New Super Mario Bros. Wii Review: Welcome Back, Old Friend

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A sense of nostalgia washes over you when playing through the first level of New Super Mario Bros. Wii. It’s so familiar and different at the same time that it’s hard to pinpoint the last time you’ve felt this way. For most of us it was 1990 when Super Mario Bros. 3 was released in North America. For me that particular title was the last time I thoroughly enjoyed playing a Mario Bros. title.

For all intents and purposes, the latest Mario Bros. title from Nintendo is a reboot of the classics that many of us enjoyed in the 80s and early 90s. The graphics have been updated but it’s still a side-scrolling game from yesteryear, which isn’t meant to be negative in any way. In fact, this is the Mario title that Nintendo should have launched alongside the Wii, but better late than never.

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Nostalgia aside, Nintendo added one key feature to NSMBW that’s become commonplace in popular titles across all platforms in recent memory: multiplayer. One thing that was annoying about the original SMB titles was the waiting period you had to endure when playing two-player. It was agonizing to sit and watch someone else play. By adding this one feature, Nintendo has managed to quell the anger of core gamers while attracting new players- young and old – who might not have played the original Mario titles. It’s really a win-win situation for all.

But it’s not all fun and games because it’s not as easy as it used to be. Certain levels, which I will keep to myself, are downright frustrating and caused this reviewer to throw a Wii Remote once or twice and storm out of the room. I eventually crawled back and made my way through to the next level. And if it gets really bad then the Super Guide feature kicks in showing you how to beat the level.

Co-operative and competitive mode are a riot to play. What’s really nice about the co-op is that players can tag in and out whenever they feel the need, leaving a more skilled player to plow their way through the level without having to deal with a sub-par partner(s). When a player dies and has a cache of lives left, they reenter the game inside a floating bubble that others are left to pop. At the same time, co-op can be cumbersome and frustrating because everyone is trying to do everything. It isn’t like Ghost Recon, for instance, where a team leader directs who goes where and does what. It’s controlled chaos at best and all depends on whom you’re playing with. The ability to play online against others would have been real nice though.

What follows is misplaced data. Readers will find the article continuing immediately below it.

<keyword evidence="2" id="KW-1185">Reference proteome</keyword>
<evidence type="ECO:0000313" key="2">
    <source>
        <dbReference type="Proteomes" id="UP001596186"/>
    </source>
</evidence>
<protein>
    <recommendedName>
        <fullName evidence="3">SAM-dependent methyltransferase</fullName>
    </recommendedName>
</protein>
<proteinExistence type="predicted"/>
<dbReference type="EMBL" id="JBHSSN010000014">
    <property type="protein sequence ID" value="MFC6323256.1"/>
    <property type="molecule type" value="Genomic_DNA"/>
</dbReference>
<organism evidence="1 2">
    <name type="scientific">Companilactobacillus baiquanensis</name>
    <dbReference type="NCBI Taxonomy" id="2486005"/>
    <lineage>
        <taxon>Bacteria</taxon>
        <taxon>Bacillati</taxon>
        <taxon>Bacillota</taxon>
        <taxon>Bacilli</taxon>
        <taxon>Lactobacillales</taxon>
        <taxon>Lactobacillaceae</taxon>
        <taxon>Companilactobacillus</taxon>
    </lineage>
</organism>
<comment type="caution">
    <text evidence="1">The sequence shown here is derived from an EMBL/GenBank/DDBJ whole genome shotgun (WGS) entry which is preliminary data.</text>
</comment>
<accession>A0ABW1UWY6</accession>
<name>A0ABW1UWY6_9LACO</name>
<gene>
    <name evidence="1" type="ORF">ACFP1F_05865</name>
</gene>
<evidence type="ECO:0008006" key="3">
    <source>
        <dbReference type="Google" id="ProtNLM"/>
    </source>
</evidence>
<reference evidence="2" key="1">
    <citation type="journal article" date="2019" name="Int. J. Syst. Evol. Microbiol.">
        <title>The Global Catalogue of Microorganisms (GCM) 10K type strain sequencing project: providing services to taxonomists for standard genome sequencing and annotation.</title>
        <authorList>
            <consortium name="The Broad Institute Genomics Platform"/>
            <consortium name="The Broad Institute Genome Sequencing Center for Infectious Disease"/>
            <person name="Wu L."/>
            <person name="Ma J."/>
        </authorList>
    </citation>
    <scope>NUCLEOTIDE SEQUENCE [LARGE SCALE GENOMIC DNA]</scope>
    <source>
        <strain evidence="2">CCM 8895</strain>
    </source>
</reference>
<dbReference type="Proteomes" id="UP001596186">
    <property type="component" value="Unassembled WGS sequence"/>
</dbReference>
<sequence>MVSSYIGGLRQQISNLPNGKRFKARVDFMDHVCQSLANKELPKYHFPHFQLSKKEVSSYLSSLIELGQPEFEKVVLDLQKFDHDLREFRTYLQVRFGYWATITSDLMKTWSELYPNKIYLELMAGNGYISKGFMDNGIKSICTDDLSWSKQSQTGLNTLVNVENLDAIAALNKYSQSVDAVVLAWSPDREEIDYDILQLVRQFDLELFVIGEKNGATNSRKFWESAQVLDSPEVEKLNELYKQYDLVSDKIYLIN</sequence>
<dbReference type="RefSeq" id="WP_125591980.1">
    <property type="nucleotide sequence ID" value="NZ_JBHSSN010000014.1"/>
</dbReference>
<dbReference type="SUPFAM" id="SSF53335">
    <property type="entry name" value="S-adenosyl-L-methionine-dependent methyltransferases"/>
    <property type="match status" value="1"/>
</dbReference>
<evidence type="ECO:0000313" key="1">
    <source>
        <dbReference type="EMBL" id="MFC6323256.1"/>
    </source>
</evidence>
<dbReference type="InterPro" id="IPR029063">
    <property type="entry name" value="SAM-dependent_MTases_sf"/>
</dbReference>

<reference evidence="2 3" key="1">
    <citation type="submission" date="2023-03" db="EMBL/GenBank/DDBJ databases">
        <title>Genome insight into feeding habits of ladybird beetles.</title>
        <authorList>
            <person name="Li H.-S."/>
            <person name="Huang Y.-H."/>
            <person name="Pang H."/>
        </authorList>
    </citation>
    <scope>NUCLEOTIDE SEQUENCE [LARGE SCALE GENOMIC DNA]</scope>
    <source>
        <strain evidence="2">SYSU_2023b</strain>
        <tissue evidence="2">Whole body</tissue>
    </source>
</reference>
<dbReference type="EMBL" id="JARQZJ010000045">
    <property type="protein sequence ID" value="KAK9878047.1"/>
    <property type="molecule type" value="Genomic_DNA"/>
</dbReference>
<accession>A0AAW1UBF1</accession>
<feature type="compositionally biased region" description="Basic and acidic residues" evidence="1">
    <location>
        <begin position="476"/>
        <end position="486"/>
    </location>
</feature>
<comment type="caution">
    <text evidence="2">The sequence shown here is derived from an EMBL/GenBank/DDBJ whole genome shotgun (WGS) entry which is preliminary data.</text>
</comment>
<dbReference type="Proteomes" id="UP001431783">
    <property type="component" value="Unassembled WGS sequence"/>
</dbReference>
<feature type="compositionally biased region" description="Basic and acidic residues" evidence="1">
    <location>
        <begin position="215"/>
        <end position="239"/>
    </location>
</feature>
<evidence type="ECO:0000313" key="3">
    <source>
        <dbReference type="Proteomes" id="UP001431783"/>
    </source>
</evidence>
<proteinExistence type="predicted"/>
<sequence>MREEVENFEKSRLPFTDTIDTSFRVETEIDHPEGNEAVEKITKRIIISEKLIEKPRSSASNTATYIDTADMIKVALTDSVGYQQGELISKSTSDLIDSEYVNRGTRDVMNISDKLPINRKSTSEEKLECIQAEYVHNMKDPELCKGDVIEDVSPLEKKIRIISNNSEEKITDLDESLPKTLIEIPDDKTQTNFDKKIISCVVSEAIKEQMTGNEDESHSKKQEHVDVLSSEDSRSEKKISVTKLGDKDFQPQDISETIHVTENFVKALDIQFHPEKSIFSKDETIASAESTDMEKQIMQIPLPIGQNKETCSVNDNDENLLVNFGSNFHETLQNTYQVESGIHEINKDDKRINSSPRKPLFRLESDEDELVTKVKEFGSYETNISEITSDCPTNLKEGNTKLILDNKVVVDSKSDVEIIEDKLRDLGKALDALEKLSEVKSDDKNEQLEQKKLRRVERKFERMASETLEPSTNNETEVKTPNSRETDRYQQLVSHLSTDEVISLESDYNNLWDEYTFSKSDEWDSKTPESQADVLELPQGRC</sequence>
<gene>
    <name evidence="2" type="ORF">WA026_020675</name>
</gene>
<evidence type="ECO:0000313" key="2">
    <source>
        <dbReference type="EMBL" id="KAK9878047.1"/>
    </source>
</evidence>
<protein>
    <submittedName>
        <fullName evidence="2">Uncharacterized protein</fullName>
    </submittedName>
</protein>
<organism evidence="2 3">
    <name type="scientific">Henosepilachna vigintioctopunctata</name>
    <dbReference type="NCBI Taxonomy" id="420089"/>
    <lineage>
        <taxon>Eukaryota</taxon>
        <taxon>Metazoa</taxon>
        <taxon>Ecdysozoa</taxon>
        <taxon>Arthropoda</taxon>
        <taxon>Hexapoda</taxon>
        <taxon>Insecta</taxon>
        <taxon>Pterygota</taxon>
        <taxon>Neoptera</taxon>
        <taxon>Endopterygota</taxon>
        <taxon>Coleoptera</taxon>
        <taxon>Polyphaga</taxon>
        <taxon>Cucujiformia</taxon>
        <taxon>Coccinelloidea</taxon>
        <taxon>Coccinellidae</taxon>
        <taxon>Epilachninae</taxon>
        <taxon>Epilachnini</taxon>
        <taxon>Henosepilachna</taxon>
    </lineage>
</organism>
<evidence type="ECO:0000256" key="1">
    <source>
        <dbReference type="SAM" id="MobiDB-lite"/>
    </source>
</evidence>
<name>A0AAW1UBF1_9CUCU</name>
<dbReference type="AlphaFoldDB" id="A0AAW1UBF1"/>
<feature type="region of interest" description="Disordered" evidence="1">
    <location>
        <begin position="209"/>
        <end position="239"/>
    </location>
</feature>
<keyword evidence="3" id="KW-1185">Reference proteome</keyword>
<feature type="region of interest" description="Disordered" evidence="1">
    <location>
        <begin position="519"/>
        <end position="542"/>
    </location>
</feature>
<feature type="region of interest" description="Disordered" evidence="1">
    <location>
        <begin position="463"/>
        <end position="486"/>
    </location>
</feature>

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The team at Nintendo managed to sneak in the use of motion control and I don’t particular like it at all. It throws off the entire pace of the game when you’re forced to shake the Wii Remote when you’ve acquired Propeller Suit power-up. This also forces you to use a Wii Remote rather than a classic controller.

FWIW: At particular times I felt the game was a little laggy and unresponsive. It may have been the batteries in my Wii Remote but I recall a handful of instances where I felt the need to throw said controller at the TV.

As a gamer who adored the original Mario Bros. series, Nintendo has managed to win me back after the debacle that is Super Mario Galaxy. Don’t even get me started on those longwinded dialogue sessions! My Wii has been collecting dust over the years with the exception of a few Wii title reviews sprinkled here and there but I’m happy to say that I’ll be making room for the little guy next to the big boys in the entertainment center thanks to NSMBW.

PLUS: Techland’s Tracey John was at the Nintendo Store in NYC for the launch. Check out her video here.

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